So, we’ve designed our new seat & have come up with an AWESOME marketing plan to attract the right candidate. The candidates should now be banging on our door to work for our fantastic organization – after all, we’ve shared our culture, our values and we’ve shared a clear expectation for this role & know what we are looking for. We’re about to screen the candidates and figure out who to interview.
It’s just a few more steps before you can make the offer to that perfect candidate …
Step 1: We’re going to start by putting together our interview questions. Really before we even start screening candidates, I (HR person) want to know what you (hiring manager) want to know. What information do you want to try to get from the candidates as you interview them? What information about your expectations do you want to share? Because remember, they are interviewing us as well. Your questions need to be meaningful and give us the information we need to make our decision. You have your favorite “what kind of fruit would you be” type question? Fine, but what do you hope to get out of it? If you are just trying to figure out if you have an apple-lover & whether or not they will bring fresh apple pies into the company picnic, well, maybe just ask them outright.
In all seriousness, you need to know if the person can do the job. So ask them questions about the job. Ask technical questions for the technical position. Take them to a job site and ask them to show you, assuming it is safe to do so. Accounting position? Give them a spreadsheet and ask them to do some calculations.
Behavior based questions are also good, but be sure you know what you are looking for. Are you looking for how they handled a situation? What did they learn from a situation? Simply trying to check out their thought process? No right or wrong answer, just know what you are looking for.
Be sure your behavior based questions fit in with your values — you need to be sure this person fits your values as well as the actual position. Remember, your goal is not to give the most qualified person a job, your goal is to fill a role within your organization.
Step 2: who gets to interview these candidates? Whose opinion matters? The higher up the position, the more likely you will want a few more opinions. When you get this team together, meet prior to the interviews to discuss what the hiring manager is looking for. They need to know how to gauge responses, follow up questions based on what the hiring manager is seeking in filling this position. I’ve been on many selection committees where the members are interviewing candidates with a different goal in mind. This does nothing but cause confusion and frustration for all involved.
Step 3: Screen your candidates. Review first for minimum qualifications, then for those “nice to haves.” Have a question about a candidate – ask them! Especially if it’s just a clarification around their experience or salary expectations – is this a $15/hour job & they are currently making $30/hour? Send them a quick email to let them know that this might not be the job they are looking for. Or maybe they are! Maybe you are about to get the deal of a lifetime! At least be sure they understand what ball park you are playing in before you disqualify them for something that could be cleared up in a quick email or phone conversation.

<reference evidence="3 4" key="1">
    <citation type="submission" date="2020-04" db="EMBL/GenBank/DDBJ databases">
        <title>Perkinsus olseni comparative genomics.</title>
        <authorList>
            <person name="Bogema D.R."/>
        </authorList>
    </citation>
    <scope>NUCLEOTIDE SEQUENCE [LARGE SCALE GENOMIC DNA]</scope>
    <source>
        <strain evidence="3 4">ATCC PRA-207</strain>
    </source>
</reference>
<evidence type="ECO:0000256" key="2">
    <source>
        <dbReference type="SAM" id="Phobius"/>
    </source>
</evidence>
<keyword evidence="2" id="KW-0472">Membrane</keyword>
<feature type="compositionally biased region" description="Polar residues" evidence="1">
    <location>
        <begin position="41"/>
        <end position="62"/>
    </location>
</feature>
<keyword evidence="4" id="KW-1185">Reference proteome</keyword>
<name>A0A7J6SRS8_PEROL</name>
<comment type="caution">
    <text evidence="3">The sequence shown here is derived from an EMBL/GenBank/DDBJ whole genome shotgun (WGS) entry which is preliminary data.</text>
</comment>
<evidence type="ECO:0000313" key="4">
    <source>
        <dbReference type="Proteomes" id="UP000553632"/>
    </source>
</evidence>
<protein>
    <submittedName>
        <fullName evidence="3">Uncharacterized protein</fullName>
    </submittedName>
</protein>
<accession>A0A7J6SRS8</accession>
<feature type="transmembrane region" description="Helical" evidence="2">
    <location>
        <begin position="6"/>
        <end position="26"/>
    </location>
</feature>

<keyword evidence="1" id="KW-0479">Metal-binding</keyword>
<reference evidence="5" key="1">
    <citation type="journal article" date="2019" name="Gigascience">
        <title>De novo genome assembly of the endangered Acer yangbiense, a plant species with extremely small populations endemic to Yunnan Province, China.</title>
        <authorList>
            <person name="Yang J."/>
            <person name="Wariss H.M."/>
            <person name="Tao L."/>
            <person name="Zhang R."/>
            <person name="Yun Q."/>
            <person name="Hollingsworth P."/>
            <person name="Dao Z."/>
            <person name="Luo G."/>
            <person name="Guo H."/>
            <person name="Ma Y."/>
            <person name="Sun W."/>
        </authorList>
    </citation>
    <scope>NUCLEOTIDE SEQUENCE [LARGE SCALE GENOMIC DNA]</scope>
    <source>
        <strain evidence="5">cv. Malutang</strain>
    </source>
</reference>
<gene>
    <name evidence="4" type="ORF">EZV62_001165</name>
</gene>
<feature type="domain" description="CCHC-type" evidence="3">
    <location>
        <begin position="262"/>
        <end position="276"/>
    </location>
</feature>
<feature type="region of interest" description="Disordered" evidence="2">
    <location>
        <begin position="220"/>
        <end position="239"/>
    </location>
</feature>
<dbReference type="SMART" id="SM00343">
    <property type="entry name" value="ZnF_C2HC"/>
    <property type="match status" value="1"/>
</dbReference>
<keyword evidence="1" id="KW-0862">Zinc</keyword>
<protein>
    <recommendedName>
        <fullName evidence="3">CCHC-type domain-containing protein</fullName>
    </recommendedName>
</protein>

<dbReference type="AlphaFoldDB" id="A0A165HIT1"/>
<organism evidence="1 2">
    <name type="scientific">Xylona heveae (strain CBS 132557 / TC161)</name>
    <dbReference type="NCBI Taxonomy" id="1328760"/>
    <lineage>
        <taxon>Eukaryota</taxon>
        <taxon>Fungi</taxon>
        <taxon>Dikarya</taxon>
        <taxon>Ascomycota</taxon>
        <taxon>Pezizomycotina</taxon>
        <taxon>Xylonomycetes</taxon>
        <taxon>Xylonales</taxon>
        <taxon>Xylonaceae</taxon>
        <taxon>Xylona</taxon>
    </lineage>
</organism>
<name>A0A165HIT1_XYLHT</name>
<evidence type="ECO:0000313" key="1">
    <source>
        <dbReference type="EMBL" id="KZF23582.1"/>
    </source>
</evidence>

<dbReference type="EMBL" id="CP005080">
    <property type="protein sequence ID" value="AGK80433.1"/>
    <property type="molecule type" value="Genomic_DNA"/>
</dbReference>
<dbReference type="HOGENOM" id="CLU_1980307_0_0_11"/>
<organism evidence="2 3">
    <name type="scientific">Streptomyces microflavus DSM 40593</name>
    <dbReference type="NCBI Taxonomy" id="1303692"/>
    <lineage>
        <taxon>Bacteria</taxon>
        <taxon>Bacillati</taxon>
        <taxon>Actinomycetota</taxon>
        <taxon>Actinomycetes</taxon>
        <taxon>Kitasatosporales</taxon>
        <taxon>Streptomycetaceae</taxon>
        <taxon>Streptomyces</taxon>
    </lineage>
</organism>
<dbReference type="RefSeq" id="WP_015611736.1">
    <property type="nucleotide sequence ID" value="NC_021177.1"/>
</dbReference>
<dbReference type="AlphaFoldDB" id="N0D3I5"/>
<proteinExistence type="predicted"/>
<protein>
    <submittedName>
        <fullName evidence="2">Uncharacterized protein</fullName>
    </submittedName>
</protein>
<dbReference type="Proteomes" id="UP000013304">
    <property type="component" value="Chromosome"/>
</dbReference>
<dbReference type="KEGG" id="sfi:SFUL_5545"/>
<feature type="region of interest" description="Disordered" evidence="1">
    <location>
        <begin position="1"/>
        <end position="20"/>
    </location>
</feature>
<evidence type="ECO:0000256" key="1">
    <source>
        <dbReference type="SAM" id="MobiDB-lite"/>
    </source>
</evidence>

Now, finally, you can interview your candidates. Depending on the position, you might do some phone screens to help narrow down your options. Just be sure you are consistent with your phone screens.
After each interview, debrief and discuss the candidate on his or her own merits. You aren’t looking for the lesser of 2 evils, no butts in seats please! If none of these candidates are right, you don’t take what’s left, you start again. It is better to work short handed than with the wrong people. I’ll say that again because I know some of you didn’t hear me.
It is better to work short handed than with the wrong people.
You need to be sure this person fits the role and your organization. Now, having said that, please don’t use the tired old “not a culture fit” as your only reason for not selecting someone. You can do better than that – you’ve done your homework. Which value do you feel they won’t be able to meet and why. Your gut is probably right, but let’s try to quantify it a little bit, shall we. And trust me, if you’ve followed the other 2 posts, you will find it much easier to have a concrete reason to not select someone. You should also be able to give them some good feedback. That’s a different topic so I won’t cover it here, but I will ask that you at a minimum follow up with each candidate via email to let them know they are either no longer in consideration or that someone else was selected. Don’t keep them hanging on for months. As soon as you know, you really need to let them know. It will only help your reputation as an employer and you as a human.